Newton

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ThinkingMan

  • 1830
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Re: Newton
« Reply #60 on: September 04, 2012, 07:06:37 AM »
Can FEers mathematically or empirically prove Newton wrong? or all they can do is assume that Newton was wrong ?

Actually, Einstein mathematically and empirically proved Newton wrong.

This.

furthermore, before einstein the theory had already been falsified because of the deviation of mercury from a derivation of its orbit frrom newton's theory. but there was not a better model until einstein came along and unified some disparate gropings at an explanation.

I think what raymen intends to say, is that we still use newton's theory for everyday earth sciences 1)because it is accurate enough for human scales 2) it is a million times easier to use.

Yea, relativity can get quite intense. Some of it makes my brain hurt, and the more I understand about it, the more I realize I don't understand it, and the more my head hurts.

Just because it's hard to understand though, doesn't mean it's wrong. I don't see how a "UA" is easier to comprehend than a bend in space-time. I can imagine space time. I cant also imagine a UA, it's an enormous set of rockets stuck to the earth's ass, with an unlimited fuel supply and breaking thermodynamics. It's a wonderful machine.
When Tom farts, the special gasses released open a sort of worm hole into the past. There Tom is able to freely discuss with Rowbotham all of his ideas and thoughts.

Re: Newton
« Reply #61 on: September 12, 2012, 06:16:10 AM »
Newton's work was correct, but incomplete. He conducted thought experiments in "absolute space", where space was inert, and time was constant. It was off in extreme cases such as objects with high velocities or objects with high gravitational fields. It couldn't predict things like gravitational redshift. That doesn't make Newton wrong, it just draws a border around what it can be used for.

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ThinkingMan

  • 1830
  • Oh, Really?
Re: Newton
« Reply #62 on: September 12, 2012, 08:17:02 AM »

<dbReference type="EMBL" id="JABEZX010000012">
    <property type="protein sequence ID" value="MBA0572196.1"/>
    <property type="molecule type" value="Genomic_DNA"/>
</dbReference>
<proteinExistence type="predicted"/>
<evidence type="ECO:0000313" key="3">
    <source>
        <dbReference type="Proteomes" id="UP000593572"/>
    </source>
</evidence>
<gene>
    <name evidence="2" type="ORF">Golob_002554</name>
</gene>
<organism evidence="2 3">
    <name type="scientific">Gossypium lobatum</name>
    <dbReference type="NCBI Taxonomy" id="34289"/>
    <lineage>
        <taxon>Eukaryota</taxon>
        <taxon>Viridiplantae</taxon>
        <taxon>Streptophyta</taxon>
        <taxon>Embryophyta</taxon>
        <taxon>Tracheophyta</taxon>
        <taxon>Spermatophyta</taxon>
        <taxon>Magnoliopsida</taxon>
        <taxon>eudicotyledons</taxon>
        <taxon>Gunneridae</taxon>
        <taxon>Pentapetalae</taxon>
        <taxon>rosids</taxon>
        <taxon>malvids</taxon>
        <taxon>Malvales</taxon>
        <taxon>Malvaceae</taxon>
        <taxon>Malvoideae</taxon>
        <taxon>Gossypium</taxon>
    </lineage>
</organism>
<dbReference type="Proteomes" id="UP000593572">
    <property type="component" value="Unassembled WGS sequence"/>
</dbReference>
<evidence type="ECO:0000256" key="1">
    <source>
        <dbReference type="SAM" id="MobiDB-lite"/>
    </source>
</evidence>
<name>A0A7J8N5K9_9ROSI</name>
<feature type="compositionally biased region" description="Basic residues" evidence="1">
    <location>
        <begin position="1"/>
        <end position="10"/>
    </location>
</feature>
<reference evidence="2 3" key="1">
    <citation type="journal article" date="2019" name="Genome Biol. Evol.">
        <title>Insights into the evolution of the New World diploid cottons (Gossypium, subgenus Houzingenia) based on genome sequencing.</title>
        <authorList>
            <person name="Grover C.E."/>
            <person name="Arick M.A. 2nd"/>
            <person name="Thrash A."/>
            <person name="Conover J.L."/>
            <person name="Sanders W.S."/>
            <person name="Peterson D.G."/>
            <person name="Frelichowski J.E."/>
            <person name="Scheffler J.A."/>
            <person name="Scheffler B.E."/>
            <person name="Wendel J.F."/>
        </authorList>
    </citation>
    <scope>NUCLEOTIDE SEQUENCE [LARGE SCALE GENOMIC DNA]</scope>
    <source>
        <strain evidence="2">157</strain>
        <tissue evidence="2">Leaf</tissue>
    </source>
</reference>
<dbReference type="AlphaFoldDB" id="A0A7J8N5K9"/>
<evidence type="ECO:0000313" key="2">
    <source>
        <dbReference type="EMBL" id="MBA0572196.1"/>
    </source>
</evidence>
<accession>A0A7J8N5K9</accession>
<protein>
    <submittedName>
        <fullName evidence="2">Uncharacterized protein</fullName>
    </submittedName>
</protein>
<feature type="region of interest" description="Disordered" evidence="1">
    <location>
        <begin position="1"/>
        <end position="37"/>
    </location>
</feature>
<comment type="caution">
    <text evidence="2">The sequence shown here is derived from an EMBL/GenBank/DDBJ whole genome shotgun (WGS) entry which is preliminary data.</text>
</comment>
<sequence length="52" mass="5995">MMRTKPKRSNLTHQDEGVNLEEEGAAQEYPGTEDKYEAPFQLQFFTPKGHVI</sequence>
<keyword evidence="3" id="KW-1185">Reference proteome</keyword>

Newton's work was correct, but incomplete. He conducted thought experiments in "absolute space", where space was inert, and time was constant. It was off in extreme cases such as objects with high velocities or objects with high gravitational fields. It couldn't predict things like gravitational redshift. That doesn't make Newton wrong, it just draws a border around what it can be used for.

No, Newton was wrong. His theory does not explain observed effects. He was just flat out wrong, aside from the fact that "apples fall, something made it fall."
When Tom farts, the special gasses released open a sort of worm hole into the past. There Tom is able to freely discuss with Rowbotham all of his ideas and thoughts.

Re: Newton
« Reply #63 on: September 12, 2012, 03:45:17 PM »
I'm not going to try and argue with you, since you obviously know very little about Newtonian physics given that response. Just know that here in the real world, people still make thorough use of Newton's equations with great success.

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ThinkingMan

  • 1830
  • Oh, Really?
Re: Newton
« Reply #64 on: September 13, 2012, 06:39:39 AM »
I'm not going to try and argue with you, since you obviously know very little about Newtonian physics given that response. Just know that here in the real world, people still make thorough use of Newton's equations with great success.

Newton's equations are only effective for calculating things on a small scale, because they didn't take any of the relativistic effects into account, or lagrange points, or anything like that. The voyager missions would not have been as accurate as they were under Newtonian physics, some of the gravity slings would probably have been missed, and the probes probably would not have made it out of the solar system. Space travel would be a mess under the Newtonian model. Also, the Newtonian model was missing much of what we know about the fundamental laws of physics now. Relativity is extremely important to our understanding of the basic fundamentals of the Universe we live in, and Newton's laws just don't cut it. He was wrong. That is why relativity replaced Newtonian Physics, because it's only good for calculating things like inertia and small, 1 body gravitational effects.
When Tom farts, the special gasses released open a sort of worm hole into the past. There Tom is able to freely discuss with Rowbotham all of his ideas and thoughts.